I didn't fancy becoming disabled. The prognosis after surgery was "no guarantees" and that it could get worse. But I went back to Bowen Technique - the Bowen therapists had been able to help me when I got chronic RSI from Photoshop retouching.The Bowen therapist told me she managed her sister's (type 1 diabetic) trigger fingers and had not realised there is not supposed to be fysio that works for this.

I didn't expect much, just some pain relief. Amazing thing happened only hours after the first treatment - the swelling went down, the pain was hardly there and the thumb had more mobility! I went back about 4 times and it got better every time.

Now Dec ‘10 my thumb is slowly gaining movement, inflammation and pain were gone by the end of the Bowen treatment. I use 2 teaspoons of apple cider vinegar in a glass of water twice a day to keep inflammation down and it works much better than the indigestible anti-inflammatories.

I've hand my right index and ring finger and left index triggering. But I go to Bowen and take the vinegar and they settle. The sooner it's treated the less severe it becomes - caught early recovers faster. I have also learned to avoid the movements that clearly cause triggers. Doctor's saying otherwise is again just lack of up-to-date research.

The NHS surgical team has asked for a presentation from my Bowen therapist, so fingers crossed they could work together.

Report this content as offensive or unsuitable

spotmax said on 20 October 2010

I got my knuckle trapped, then developed trigger finger, not conclusive, but im sure im not alone.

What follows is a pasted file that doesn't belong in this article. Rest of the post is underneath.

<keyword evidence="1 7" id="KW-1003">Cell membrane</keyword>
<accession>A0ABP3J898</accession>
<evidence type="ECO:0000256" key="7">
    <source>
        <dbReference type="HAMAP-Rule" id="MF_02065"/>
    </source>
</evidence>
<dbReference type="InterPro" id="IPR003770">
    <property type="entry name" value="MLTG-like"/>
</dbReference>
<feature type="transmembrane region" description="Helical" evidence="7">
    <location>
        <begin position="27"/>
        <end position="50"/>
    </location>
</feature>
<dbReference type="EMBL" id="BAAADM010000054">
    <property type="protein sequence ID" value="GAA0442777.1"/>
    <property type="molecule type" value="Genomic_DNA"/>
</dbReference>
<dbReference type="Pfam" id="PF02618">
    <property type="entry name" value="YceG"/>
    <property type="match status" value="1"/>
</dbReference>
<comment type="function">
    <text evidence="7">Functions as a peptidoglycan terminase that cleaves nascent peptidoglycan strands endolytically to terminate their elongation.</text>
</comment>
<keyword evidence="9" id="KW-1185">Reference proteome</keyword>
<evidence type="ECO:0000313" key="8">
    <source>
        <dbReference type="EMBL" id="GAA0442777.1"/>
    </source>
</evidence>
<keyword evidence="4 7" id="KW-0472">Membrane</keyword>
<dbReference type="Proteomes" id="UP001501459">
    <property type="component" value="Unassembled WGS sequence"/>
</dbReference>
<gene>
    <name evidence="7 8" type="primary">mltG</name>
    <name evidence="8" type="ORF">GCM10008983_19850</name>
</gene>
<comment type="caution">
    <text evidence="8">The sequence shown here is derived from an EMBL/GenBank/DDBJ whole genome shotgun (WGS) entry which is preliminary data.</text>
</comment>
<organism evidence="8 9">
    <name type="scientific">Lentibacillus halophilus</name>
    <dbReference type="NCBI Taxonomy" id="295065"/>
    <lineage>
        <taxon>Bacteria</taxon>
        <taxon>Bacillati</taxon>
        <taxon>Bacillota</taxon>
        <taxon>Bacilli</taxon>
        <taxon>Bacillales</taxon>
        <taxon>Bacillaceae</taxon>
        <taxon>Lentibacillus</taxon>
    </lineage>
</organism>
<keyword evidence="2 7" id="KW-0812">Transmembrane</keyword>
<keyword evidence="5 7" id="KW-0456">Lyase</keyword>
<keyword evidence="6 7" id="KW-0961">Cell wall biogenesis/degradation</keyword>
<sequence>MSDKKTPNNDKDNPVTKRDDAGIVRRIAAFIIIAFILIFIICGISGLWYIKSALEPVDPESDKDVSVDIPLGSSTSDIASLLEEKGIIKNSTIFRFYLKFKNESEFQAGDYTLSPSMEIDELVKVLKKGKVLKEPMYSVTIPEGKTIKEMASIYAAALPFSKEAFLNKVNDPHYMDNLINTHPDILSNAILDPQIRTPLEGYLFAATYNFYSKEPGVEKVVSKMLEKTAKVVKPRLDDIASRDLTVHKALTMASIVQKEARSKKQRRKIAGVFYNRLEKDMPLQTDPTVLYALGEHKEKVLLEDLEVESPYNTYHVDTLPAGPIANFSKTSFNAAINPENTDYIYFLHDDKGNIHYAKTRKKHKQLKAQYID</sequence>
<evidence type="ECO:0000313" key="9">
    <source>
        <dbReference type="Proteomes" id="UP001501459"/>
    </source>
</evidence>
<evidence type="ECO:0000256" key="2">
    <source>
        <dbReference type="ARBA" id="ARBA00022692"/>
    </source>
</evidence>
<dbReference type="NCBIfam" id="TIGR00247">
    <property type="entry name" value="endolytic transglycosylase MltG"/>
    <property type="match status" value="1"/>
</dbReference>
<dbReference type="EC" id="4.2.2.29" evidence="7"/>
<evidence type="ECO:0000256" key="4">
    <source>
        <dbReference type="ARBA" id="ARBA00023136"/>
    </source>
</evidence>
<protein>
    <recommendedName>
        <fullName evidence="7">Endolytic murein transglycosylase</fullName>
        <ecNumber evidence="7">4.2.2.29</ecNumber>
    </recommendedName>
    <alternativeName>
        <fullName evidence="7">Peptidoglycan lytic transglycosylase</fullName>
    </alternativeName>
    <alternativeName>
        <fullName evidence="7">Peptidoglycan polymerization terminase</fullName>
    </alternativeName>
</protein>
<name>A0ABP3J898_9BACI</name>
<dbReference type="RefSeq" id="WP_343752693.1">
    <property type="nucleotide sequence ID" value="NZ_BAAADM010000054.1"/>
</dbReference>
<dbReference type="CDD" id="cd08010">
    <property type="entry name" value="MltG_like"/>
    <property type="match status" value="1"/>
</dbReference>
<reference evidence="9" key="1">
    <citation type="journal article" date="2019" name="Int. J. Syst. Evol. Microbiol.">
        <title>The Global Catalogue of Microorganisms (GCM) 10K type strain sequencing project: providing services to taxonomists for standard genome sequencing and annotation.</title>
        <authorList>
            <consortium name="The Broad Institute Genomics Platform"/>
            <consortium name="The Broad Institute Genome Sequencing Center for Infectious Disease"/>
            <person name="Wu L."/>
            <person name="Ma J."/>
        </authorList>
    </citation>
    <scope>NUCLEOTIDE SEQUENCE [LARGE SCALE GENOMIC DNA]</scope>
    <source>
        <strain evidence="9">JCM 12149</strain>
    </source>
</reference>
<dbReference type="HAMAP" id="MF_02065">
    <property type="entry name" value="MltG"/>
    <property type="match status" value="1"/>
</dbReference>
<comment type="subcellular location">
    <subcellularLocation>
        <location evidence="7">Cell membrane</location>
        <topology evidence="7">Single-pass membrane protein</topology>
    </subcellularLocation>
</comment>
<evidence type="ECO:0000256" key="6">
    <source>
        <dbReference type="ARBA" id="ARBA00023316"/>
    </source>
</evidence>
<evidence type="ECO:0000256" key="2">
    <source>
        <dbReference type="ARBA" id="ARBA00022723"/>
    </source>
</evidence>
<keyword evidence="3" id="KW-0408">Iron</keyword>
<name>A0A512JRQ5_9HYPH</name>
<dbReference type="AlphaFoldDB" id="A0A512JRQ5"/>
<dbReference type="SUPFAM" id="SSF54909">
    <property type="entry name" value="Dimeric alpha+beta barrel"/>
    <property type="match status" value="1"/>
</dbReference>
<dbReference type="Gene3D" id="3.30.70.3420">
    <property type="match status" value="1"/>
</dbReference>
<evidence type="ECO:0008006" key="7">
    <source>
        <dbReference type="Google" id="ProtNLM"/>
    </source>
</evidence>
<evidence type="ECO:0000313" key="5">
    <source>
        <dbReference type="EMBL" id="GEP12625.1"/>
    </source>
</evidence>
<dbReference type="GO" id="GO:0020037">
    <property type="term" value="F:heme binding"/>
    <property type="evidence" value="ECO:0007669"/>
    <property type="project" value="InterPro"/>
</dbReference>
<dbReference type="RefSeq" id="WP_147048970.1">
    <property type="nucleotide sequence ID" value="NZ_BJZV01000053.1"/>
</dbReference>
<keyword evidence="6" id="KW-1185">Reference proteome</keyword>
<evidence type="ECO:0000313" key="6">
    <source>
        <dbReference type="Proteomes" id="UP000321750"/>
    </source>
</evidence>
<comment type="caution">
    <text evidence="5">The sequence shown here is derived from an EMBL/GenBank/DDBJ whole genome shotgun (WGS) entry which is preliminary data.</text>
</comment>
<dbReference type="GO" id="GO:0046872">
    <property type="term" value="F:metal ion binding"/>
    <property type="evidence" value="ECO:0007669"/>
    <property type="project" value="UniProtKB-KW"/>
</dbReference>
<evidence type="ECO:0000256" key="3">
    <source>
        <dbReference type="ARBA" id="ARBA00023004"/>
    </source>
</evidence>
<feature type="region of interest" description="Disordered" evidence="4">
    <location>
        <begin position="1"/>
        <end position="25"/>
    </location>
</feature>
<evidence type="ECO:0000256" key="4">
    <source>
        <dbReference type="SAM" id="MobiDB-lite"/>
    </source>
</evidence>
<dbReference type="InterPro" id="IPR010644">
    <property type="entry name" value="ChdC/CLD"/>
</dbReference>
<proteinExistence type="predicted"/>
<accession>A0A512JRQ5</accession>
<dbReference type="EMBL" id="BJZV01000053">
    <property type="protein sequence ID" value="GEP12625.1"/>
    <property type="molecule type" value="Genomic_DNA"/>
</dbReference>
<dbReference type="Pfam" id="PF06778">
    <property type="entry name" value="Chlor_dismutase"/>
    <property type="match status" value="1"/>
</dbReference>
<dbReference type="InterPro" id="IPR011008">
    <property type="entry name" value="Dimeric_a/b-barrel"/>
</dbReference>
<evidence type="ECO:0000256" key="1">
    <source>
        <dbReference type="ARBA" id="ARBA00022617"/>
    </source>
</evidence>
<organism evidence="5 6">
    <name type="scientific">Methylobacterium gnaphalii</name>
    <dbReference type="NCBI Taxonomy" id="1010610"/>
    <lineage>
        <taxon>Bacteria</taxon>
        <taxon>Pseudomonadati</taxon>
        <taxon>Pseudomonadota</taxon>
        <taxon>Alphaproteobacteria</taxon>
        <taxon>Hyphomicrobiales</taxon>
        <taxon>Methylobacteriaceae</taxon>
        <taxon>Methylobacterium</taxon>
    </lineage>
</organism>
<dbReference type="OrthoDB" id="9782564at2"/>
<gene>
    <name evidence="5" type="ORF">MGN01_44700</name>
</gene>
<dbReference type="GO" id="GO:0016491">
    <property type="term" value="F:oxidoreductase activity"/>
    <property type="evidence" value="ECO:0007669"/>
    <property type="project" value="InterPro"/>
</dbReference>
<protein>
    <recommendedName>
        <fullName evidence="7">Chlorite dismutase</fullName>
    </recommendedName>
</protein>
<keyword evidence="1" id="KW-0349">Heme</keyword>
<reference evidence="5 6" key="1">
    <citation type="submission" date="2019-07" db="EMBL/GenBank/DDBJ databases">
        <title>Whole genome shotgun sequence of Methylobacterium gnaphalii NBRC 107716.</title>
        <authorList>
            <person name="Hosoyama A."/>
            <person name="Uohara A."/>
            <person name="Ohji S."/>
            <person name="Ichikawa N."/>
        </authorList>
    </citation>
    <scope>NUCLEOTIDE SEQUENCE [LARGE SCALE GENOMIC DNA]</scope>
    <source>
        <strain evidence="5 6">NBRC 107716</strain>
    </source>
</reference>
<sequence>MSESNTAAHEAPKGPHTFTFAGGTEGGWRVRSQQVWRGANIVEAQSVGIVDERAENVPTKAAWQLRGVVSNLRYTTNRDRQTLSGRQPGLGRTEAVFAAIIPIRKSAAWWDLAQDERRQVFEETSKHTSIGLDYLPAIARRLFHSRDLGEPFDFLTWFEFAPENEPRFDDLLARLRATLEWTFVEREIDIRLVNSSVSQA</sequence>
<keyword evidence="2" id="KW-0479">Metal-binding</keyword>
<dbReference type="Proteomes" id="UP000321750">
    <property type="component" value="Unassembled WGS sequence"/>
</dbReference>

Report this content as offensive or unsuitable

healthtopix said on 16 July 2009

I completely disagree with the assertion made on this page that 'trigger finger' is not work related.

"Contrary to popular opinion there is no good evidence that it's more common in people who use their hands repetitively or who grip excessively, i.e. it's not work related"

This baseless assertion qualifies as misinformation. Either the fingers are used or they are not. Is there any evidence at all that 'Trigger Finger' would spontaneously occur in a hand which is never used? It is patently ridiculous to suggest that the movements a hand makes for 8 hours a day, 5 days a week, have no relation to this condition.

Report this content as offensive or unsuitable

Having an operation

If your GP has suggested you may need surgery, this guide is for you

Healthy living with diabetes

Diabetes can have serious health consequences, including heart disease and blindness. But with careful management you can reduce your risk

Find and choose services for Trigger finger